If Gov. Pat McCrory or House Speaker Tim Moore happened to see me enter a women’s bathroom, they wouldn’t think anything objectionable had transpired. In fact, they wouldn’t give it a second thought.
Yet, judging from their comments, I’m putting every other woman using that bathroom at risk.
In February, Charlotte passed an expansion to its nondiscrimination ordinance to include the LGBT population. The most controversial part protects transgender women and men when using the bathrooms that corresponds with their gender identities.
Before Charlotte passed the measure, McCrory emailed the only two Republicans on Charlotte’s city council, warned of a reprisal by the state legislature if Charlotte acted and said, “This shift in policy could also create major public safety issues by putting citizens in possible danger from deviant actions by individuals taking improper advantage of a bad policy.”
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Once the measure passed, Moore weighed in: “The recent radical actions of the Charlotte City Council … pose a real danger to public safety concerning the sexual identity and bathroom matters.”
As someone who has transitioned from male to female and who goes out of her way to understand why some can’t accept me as a woman, I have a hard time understanding the concerns expressed by McCrory and Moore.
I think the real fear driving their statements and threats is that allowing women like me to use women’s bathrooms opens up the possibility that someone, who by all appearances is a man, may waltz into a women’s restroom and claim he is, in fact, a woman – whether or not he uses the opportunity for nefarious ends.
Under Charlotte’s new law, though, this wouldn’t happen. When you transition from male to female, or female to male, you take only the steps you’re prepared to make. Using a public bathroom marks a certain point in your transition when you have a certain amount of confidence in yourself – confidence that can be obtained only through larger, previous steps. It’s only when you think you’ve sufficiently proven to yourself this is who you are – by taking steps such as cross-sex hormones for a year and publicly presenting as your transitioned gender – do you use that bathroom.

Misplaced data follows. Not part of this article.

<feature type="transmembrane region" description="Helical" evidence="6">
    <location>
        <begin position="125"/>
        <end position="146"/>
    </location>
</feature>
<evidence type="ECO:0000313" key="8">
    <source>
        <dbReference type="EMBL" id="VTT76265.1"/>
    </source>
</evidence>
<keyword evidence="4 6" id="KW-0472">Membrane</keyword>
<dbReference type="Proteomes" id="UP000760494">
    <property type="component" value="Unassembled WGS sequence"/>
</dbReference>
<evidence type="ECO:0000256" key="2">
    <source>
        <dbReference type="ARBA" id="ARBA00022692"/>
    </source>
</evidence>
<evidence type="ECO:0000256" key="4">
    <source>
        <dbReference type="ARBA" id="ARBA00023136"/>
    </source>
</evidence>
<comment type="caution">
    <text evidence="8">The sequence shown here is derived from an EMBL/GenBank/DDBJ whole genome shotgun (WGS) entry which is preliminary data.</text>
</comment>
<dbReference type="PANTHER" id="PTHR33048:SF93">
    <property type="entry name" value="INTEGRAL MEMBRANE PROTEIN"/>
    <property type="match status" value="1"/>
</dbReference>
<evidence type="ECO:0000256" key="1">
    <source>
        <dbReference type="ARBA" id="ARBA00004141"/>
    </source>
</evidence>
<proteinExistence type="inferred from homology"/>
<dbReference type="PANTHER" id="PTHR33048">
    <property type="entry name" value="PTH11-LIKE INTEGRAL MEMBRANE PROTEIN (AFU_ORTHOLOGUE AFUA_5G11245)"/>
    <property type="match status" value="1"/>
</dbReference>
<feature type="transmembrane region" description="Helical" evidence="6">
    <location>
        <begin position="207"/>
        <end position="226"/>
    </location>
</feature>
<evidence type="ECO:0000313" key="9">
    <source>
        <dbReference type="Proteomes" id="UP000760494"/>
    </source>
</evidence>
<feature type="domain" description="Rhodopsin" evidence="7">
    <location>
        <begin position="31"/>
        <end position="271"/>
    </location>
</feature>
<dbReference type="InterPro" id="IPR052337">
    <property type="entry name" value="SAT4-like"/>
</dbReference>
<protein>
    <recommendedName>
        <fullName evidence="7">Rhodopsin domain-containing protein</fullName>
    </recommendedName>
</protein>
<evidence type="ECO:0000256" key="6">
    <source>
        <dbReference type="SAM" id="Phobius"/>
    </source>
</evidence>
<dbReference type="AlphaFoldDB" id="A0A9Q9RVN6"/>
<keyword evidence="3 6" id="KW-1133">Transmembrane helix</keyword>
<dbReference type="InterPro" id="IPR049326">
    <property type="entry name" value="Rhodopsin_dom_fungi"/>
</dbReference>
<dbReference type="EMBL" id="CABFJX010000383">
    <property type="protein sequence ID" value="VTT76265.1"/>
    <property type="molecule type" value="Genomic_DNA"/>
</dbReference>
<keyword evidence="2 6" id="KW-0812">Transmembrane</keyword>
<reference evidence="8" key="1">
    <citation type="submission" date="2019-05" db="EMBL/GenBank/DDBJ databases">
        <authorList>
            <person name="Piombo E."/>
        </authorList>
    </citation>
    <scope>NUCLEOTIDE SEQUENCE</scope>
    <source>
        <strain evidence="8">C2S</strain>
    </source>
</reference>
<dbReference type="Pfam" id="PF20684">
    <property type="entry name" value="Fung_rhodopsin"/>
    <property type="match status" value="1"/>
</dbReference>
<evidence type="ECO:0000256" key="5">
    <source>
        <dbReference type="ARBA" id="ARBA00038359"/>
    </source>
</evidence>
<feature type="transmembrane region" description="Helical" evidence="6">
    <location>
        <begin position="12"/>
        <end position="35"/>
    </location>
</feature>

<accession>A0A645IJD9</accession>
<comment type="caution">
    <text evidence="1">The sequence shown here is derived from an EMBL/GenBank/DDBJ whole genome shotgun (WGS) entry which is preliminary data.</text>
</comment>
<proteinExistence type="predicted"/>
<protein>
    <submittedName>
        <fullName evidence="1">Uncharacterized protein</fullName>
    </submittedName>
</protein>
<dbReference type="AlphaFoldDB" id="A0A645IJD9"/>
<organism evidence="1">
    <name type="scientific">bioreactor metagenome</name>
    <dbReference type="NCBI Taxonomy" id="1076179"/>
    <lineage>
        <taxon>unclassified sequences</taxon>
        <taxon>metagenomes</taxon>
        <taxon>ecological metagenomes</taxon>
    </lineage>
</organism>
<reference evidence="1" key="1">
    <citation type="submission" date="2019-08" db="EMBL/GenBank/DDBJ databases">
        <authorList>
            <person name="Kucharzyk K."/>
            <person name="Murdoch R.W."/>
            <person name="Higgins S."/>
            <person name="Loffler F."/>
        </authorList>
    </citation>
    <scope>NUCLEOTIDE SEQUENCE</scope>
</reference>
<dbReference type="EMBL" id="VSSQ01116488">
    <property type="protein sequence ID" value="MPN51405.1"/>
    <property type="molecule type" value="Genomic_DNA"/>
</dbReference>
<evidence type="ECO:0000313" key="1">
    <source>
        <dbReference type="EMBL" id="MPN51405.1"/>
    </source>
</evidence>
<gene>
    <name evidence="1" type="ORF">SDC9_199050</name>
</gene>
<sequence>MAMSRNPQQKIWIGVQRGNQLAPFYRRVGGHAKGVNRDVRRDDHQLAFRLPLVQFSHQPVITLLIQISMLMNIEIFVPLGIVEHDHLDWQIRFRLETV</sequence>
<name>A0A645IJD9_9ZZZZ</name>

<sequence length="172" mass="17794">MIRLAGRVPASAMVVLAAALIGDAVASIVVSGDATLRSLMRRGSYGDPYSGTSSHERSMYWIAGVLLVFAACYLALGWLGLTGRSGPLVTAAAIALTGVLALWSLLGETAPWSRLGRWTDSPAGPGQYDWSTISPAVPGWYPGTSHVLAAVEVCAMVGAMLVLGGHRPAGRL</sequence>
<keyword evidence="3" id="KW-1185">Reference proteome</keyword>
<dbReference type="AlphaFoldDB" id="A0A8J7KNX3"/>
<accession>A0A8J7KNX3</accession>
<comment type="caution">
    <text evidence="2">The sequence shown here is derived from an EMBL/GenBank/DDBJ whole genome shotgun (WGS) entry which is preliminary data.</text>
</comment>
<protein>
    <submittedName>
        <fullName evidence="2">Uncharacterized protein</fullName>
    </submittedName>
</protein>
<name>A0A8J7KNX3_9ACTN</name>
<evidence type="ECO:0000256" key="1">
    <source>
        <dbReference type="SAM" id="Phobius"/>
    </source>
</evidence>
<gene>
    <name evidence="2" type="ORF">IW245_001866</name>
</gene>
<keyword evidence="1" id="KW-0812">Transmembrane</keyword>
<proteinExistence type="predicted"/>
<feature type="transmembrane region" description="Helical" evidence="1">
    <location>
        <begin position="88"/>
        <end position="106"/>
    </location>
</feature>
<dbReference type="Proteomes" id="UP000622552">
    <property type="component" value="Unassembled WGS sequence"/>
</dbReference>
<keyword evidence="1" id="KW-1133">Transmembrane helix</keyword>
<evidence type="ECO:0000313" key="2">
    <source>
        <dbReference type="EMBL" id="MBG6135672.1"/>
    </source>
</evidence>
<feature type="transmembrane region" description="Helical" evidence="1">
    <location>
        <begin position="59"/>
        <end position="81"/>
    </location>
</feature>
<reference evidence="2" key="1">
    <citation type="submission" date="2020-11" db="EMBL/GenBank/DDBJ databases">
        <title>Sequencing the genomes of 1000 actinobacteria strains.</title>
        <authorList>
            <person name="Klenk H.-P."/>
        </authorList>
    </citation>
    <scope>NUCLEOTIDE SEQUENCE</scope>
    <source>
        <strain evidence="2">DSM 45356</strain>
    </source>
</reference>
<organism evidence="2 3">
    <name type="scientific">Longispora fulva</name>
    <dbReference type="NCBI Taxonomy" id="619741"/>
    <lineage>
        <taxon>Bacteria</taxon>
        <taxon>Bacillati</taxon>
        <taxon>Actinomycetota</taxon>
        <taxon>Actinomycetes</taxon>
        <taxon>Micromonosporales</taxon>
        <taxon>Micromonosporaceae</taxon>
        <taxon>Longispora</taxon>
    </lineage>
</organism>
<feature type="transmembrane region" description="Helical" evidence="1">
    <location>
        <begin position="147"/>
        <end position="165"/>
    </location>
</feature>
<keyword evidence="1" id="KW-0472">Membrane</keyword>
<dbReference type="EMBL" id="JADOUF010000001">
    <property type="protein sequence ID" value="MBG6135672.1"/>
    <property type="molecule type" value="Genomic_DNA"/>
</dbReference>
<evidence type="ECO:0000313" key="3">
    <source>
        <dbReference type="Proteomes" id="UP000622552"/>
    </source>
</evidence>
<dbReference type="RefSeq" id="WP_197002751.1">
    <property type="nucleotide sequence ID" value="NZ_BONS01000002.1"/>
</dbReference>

In 2014, MediaMatters spoke with officials from 10 states that have measures similar to Charlotte’s. There were no reported incidents of the like that McCrory or Moore fear. Some may cite a development in Washington state after its human rights commission clarified gender identity protections, but that matter was promptly dealt with. No one thinks, or agrees, that when public accommodations have a reasonable suspicion that someone isn’t where he or she should be, action can’t be taken. And if a mistake is made, it wouldn’t be something to fear or fight over, but an opportunity to learn.
As McCrory and Moore demonstrate, there’s still much to learn about transitioning. No matter the circumstance, transitioning feels like a lifetime of stress compressed into a very short time. My transition began during my last two years of college, and when I wasn’t busy with classes and my part-time job, I spent nearly all my free time at home crying from all the strain. At one point, I admitted myself to a psychiatric ward because I was afraid I was going to hurt myself.
For those wondering why I didn’t just stop transitioning, transitioning isn’t some lifestyle choice. Transgender men and women are afflicted by gender dysphoria, a medical condition characterized by an extreme discomfort with the primary and secondary sex characteristics of one’s body. It isn’t something you wish to feel or can will away. It’s ever present and can be diminished only through transitioning.
I knew that I was a girl since the second grade. It wasn’t until college that I felt I couldn’t keep fighting myself anymore, and, given the lack of public awareness of gender dysphoria in the 1990s and the 2000s, it took me that long to figure out what was going on with me.
Just last year, two teens in Charlotte committed suicide because they felt their situations were too unbearable to live with. The suicide and attempted suicide rates of the transgender population are terrifyingly high – primarily due to unforgiving social factors.
Letting Charlotte’s action stand would help North Carolinians who desperately need it.
Lily Carollo is an incoming graduate student at UNC’s School of Media and Journalism.